The Curious Case of Benjamin Button

The Curious Case of Benjamin Button
Director: David Fincher
Writers (WGA):Eric Roth (screenplay)/Eric Roth (screen story)
Cast: Brad Pitt, Cate Blanchett, Tilda Swinton

The movie moved me deeply, but i would struggle to articulate why. It reminded me of Forrest Gump, but unlike Gump, it lacked clarity. Forrest ran. Benjamin? He just wandered… All the actions seem to end in non-consequencial ways, and everything felt at odds with each other somehow. Yet, I would still shed tears when i thought of certain details, such as when Benjamin came back to see Daisy in her studio and she showed up in his hotel room afterward, he said, “I’ve never stopped loving you.” When Benjamin and Elizabeth were walking in the snow at midnight hour, champagne in hand, she said, “If we are to have an affair, we will never say ‘I love you’.” However unsatisfying the movie felt as a whole, I still loved it.

When the light came out, and when the credit started rolling, i noticed that it was based on a F. Scott Fitzgerald short story. I found that shocking. The story didn’t feel like a Fitzgerald to me.

In the evening, i dug out Fitzgerald’s short story on-line and read it. Aha, i was right. The original story reads just like a Fitzgerald. It was full of cynicism, and it was cold and depressing (I do love Great Gatsby and Tender is the Night. But I’ve never cared much for Fitzgerald’s short stories). As if an English teacher gave an assignment, “Write a story about a man who was born old and grew younger by the day. His name is Benjamin Button, and his family is well off and in the ‘Button’ business.” That was all the movie had in common with the story, the name, the premise, and the family business. Everything else, all the stories, the warmth, the characters, were all original creation by the script writer.

I proceed to search and found the actual movie script by Eric Roth.

It was 1am in the morning by the time i finished reading the script. What a classic!

I finally understood what was missing from the movie and why i felt this barrier between me and the movie, the barrier that prevented me from being awed. What moved me was the script through and through. When the movie and acting lived up to the script’s brilliance, I was moved and in love. I really enjoyed the sequence of the magic hour of the Russian hotel “Winter Palace”


Elizabeth and Benjamin quietly talking…

A hotel in the middle of the night can be a magical place…

And we see the empty front desk and tiny silver bell… The vacant lobby, with its musty old rugs… The open elevator, waiting… The dining room, with its crisp
white tablecloths.

A mouse stopping and running and stopping…

A mouse crossing the lobby floor doing just that…

A radiator hissing. A sink dripping. A floor creaking. A curtain blowing.

We see and hear it all… All the little sounds, a symphony, that make up life in a hotel in the middle of the night… Benjamin and Elizabeth sitting quietly
drinking their tea.

There is something peaceful, even comforting, knowing that people you love are asleep in their beds, where nothing can harm them…

…and the sequence of Benjamin and Daisy on their sailing trip and started the happiest time of their lives in the new duplex.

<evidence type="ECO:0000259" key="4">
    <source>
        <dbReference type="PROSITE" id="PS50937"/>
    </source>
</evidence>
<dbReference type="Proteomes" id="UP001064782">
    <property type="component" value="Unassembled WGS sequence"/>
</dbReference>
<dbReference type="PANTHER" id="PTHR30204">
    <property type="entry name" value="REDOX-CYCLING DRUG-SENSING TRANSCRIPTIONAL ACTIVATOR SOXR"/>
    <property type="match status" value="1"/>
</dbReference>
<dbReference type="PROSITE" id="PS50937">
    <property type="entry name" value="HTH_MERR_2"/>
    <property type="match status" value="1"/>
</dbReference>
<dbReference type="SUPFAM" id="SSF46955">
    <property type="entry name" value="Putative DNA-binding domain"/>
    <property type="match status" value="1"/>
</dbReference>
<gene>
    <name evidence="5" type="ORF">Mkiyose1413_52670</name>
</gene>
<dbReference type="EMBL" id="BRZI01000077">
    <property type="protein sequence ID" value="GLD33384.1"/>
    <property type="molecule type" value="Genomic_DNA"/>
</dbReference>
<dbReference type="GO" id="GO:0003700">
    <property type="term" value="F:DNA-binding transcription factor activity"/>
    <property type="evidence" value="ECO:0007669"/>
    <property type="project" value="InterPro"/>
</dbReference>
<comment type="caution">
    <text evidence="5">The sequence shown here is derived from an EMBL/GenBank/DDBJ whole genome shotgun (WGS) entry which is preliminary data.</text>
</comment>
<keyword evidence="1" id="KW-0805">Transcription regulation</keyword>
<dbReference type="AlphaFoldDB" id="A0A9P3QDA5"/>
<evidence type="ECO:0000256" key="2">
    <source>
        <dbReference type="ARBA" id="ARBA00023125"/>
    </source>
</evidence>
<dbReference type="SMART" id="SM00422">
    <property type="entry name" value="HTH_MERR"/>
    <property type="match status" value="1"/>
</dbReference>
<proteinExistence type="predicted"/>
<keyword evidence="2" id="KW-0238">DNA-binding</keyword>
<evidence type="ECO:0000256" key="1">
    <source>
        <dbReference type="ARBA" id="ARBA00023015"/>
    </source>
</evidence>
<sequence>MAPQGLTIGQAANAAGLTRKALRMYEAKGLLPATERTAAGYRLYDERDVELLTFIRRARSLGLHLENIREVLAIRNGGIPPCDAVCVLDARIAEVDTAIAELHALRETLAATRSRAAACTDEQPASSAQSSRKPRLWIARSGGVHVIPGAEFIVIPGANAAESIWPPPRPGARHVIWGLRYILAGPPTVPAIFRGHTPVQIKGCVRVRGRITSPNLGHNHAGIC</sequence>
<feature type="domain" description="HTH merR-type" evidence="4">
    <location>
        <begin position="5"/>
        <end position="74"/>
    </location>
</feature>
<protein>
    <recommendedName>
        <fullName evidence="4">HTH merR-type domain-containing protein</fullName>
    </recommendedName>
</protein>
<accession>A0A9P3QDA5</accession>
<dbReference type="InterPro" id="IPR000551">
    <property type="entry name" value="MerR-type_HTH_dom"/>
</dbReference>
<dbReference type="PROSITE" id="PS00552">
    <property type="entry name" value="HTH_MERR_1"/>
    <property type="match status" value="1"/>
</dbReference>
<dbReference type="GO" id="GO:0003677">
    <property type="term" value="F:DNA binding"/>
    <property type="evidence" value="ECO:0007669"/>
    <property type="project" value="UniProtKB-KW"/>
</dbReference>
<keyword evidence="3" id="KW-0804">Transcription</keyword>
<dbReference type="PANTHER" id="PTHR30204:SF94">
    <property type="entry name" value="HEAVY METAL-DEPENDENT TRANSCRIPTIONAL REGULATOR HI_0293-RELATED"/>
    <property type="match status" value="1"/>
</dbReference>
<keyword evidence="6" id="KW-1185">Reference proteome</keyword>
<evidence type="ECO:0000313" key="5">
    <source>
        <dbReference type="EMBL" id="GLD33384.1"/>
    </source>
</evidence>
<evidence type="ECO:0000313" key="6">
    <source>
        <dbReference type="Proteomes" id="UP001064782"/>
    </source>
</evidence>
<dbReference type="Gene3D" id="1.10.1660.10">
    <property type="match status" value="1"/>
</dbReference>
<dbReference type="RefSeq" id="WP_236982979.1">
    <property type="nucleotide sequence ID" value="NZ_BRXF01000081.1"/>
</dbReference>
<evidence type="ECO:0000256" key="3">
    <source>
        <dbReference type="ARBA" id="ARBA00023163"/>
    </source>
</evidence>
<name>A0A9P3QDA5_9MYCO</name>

I asked her to come with me…

What follows feels like a HOME MOVIE…without any sound.


And we see the small sailboat out on the gulf coast…
We sailed into the Gulf… along the Florida coast…

Daisy and Benjamin on the sailboat at a cove on the Florida coast. They watch a ROCKET, soaring into space from Cape Caniveral.

As they watch it roar overhead, Benjamin marvels at its power…leaving its trail across the sky…Daisy, not so much interested, taking his arm, taking him back down below…

Daisy washing her hair off the side of the boat.

The boat anchored. Benjamin and Daisy sitting on the deck having a picnic with just a single lamp for light.

The boat in still another cove. Daisy and Benjamin in the water. Just their eyes above the dark water looking only at each other.

Under millions of stars. Benjamin and Daisy making love on a blanket on the deck…

Benjamin and Daisy asleep on a secluded beach.

DAISY’S (V.0.)
I’m so glad we didn’t find one another when I was 26… I’m glad we missed…
Why do you say that?
DAISY’S (V.0.)
It wasn’t right…

The barrier was Brad Pitt. Reading the script filled the gap left by Pitt’s acting. It is a love story that was filled with subtleties. Too difficult for him, i suppose. And why can’t he deliver his lines like a real actor (say, a british actor?), if it is not a voice over, he mumbled through them, and i was often at a loss in the theater. Swinton or Blanchett, on the other hand, didn’t miss a beat, they delivered their characters wonderfully, and on certain scenes, they did better than the script. They and the director carried Pitt’s character through, despite his lack luster acting. That was why i was still moved by the movie even though it felt unsatisfying. What a pity.

The script is not perfect though. Not sure why it has to copy Run Lola Run with the accident scene in Paris. Juxtaposed the random events that led up to that taxi accident with what could have been. It is a cute technique. But it doesn’t mix with the style of the rest of the movie. The randomness of events, or “collision course”, in their lives didn’t get mentioned elsewhere in the movie again, so the narrative doesn’t seem to go with the remainder of the story either. At the end, it became an odd piece. Maybe it was meant to mark the turning point of the story, but comparing to the ebb and flow of the love story between Benjamin and Daisy, it didn’t seem a particular special event worthy of this strange treatment.

The one twist of the story that really deserves some special movie technique but didn’t get any(i’m not complaining either) was Benjamins decision to leave. It was least explained. Benjamin’s reason was that he wanted Caroline to have a proper father. He wanted his baby to have a normal childhood that he couldn’t have. Maybe the unstated reason was he didn’t want her to suffer what he had suffered, because of his “curious case.” As a result, he deprived both the mother and daughter of himself, himself of them, too. He sacrificed his own happiness for a normal and, he hoped, a happy life for them. As a result, Caroline seemed “lost at 12” and remained so till she learned of her real father at Daisy’s death bed.

I want to argue that he should have stayed.

But that wouldn’t have made a great movie. Because i cried the most during the sequences when he wrote those unposted postcards for Caroline, and when he came back to Daisy’s studio when Caroline was 12. I cried harder after i read the script then when i was in the theatre.

Unfulfilled love makes great movie material, starting with Casablanca, Out of Africa, English Patient (hmm… all set in Africa?!)…

The tag line of the movie should have been, “Nothing lasts.” or “Somethings last.” Make your pick.

What moved me was the possibility of anything that might last, and the craving of it to last in all of us.